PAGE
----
so bac to the question : why zero ????????????????


Seriously ape , if you dont understand science or mathematics you should stop being so condescending and just sit this one out dude.

But ill try to break it down for you seeing as its Christmas, so maybe you should take your own advice read slowly.

The Drake equation is a probabilistic argument containing variables of an unknown value does not have guaranteed outcome, its not a certainty. It is an unknown answer..You can not be certain of the final value, therefore it is not a mathematical certainty.

Certainty:
Certainty is perfect knowledge that has total security from error, or the mental state of being without doubt.

At the moment all we can be certain of it that life exists here. So its a certainty that the last 4 variables are a value of least 1 and nothing else until we find out otherwise.

Quod erat demonstrandum as you put it.

Is 4 x the amount of apples i might have behind my back a mathematical certainty of it being any value above zero?


edit on 26-12-2014 by PhoenixOD because: (no reason given)



posted on Dec, 26 2014 @ 04:53 PM
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a reply to: Nochzwei

The speed of light limit doesn't make interstellar or even intergalactic travel impossible. All you need is to get as close as you can to c. Time dilation will do the rest. At 0.995c you have a time dilation factor of 10 and at 0.99995c it is 100, making you traveling at 100c from you point of view.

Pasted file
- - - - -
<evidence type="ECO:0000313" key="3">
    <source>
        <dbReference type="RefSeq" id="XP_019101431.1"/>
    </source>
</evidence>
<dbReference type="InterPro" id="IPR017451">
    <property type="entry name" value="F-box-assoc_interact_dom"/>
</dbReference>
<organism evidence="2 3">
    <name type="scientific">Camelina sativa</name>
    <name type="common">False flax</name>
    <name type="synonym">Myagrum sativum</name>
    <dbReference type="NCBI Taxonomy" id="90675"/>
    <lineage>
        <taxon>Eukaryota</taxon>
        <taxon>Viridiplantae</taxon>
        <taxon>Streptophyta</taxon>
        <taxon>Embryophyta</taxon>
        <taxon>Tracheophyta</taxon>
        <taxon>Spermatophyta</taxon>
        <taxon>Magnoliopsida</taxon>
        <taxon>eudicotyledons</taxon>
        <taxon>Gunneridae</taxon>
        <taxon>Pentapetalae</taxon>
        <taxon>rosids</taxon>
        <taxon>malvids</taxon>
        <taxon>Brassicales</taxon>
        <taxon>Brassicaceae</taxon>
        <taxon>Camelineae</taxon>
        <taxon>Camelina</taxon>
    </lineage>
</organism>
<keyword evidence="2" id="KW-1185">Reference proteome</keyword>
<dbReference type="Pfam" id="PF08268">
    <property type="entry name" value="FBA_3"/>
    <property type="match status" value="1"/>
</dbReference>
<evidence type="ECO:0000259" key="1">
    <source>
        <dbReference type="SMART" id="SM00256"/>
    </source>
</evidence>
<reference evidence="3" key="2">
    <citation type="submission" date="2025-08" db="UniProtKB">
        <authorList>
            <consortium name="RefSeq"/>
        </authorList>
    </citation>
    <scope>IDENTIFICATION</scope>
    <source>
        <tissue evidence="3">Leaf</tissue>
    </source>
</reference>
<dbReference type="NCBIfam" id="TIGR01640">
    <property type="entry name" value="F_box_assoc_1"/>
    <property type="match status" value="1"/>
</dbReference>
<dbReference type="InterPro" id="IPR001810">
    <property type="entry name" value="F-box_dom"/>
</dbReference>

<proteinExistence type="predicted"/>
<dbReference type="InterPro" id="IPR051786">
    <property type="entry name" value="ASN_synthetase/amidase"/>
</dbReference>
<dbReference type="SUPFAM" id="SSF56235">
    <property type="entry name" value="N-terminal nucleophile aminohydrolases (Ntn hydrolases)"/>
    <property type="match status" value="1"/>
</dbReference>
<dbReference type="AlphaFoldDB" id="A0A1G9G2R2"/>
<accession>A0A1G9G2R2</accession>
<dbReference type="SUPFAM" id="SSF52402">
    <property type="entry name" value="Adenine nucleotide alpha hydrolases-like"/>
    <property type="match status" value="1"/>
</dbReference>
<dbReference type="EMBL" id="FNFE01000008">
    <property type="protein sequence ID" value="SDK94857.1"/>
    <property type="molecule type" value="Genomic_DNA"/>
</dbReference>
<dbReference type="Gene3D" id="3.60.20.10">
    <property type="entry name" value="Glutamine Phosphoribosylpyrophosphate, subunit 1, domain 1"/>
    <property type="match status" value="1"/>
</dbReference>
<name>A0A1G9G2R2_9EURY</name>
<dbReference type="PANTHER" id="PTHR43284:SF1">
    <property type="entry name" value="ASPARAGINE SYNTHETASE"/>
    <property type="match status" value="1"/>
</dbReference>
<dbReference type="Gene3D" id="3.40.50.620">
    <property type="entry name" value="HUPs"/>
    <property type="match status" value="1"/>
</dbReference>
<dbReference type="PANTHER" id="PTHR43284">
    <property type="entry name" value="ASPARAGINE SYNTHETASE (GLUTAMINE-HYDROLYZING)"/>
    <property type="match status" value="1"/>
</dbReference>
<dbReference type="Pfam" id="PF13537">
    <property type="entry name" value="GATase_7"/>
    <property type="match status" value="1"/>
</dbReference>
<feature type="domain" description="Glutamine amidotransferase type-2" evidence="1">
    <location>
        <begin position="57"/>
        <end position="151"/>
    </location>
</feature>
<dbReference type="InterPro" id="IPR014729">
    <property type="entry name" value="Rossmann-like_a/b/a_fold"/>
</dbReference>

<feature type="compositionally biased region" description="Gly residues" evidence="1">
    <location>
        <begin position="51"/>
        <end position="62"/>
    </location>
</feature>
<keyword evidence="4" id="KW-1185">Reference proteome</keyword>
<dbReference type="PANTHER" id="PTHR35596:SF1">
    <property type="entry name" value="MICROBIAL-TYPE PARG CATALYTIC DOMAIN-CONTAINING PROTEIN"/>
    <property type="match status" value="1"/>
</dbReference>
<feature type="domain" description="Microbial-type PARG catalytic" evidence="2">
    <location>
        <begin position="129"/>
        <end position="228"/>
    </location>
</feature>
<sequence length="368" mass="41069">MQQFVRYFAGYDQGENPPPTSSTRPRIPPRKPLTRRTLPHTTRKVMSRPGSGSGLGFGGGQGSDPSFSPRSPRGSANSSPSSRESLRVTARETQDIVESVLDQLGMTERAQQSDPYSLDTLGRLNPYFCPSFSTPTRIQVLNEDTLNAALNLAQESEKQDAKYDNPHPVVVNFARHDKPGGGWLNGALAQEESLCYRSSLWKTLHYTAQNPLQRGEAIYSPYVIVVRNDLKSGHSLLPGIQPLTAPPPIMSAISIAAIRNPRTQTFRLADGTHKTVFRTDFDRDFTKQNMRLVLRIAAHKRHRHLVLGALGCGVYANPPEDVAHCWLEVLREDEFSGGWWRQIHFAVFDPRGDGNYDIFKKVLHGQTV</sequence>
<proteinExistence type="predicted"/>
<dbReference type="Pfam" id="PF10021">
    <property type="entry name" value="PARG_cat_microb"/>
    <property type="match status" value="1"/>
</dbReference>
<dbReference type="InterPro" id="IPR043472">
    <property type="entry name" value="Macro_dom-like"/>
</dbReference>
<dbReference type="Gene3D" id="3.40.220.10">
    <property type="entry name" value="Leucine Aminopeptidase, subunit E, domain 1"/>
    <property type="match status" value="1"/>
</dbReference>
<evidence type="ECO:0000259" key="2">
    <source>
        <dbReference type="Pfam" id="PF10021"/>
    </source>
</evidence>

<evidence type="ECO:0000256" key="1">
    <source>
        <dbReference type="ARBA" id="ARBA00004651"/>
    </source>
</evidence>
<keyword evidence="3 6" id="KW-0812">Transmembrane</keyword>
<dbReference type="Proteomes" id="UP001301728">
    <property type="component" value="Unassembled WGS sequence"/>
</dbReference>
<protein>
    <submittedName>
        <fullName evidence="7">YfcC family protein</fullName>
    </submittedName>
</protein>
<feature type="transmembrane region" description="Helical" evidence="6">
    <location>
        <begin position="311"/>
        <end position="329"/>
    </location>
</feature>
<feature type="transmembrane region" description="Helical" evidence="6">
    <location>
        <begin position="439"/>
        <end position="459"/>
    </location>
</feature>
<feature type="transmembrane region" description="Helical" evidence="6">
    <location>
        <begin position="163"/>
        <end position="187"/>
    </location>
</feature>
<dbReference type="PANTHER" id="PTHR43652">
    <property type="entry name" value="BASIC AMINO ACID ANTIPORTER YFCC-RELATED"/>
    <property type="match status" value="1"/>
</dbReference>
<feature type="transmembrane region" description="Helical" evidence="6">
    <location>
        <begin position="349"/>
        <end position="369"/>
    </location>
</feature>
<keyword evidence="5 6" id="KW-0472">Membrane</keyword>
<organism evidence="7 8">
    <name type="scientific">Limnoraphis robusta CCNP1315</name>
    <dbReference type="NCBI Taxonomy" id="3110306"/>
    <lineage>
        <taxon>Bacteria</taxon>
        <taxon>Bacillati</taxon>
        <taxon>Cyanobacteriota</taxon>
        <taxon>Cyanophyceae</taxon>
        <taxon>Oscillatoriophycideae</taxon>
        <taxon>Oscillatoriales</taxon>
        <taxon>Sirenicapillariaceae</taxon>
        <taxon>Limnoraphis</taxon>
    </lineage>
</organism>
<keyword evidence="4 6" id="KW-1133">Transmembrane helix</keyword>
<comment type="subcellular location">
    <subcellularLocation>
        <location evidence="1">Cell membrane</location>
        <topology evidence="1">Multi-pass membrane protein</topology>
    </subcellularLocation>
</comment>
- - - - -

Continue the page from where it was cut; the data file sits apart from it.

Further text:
Those missions would be practically one way tickets (everyone you knew long dead when returning from your 100 ly trip ...). But I am quite sure you would still find more than enough volunteers.



posted on Dec, 26 2014 @ 05:18 PM
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Politics, the fear of telling you the truth, the fear of the mob. We are fear based and motivated society and the last thing anyone who has a lot invested has is to take on un necessary risk. So understand that yes in my opinion of course there is life out there, but I know through observation that I won't be told the instant it is discovered but slowly and in a controlable way.



posted on Dec, 26 2014 @ 08:38 PM
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originally posted by: moebius
a reply to: Nochzwei

The speed of light limit doesn't make interstellar or even intergalactic travel impossible. All you need is to get as close as you can to c. Time dilation will do the rest. At 0.995c you have a time dilation factor of 10 and at 0.99995c it is 100, making you traveling at 100c from you point of view.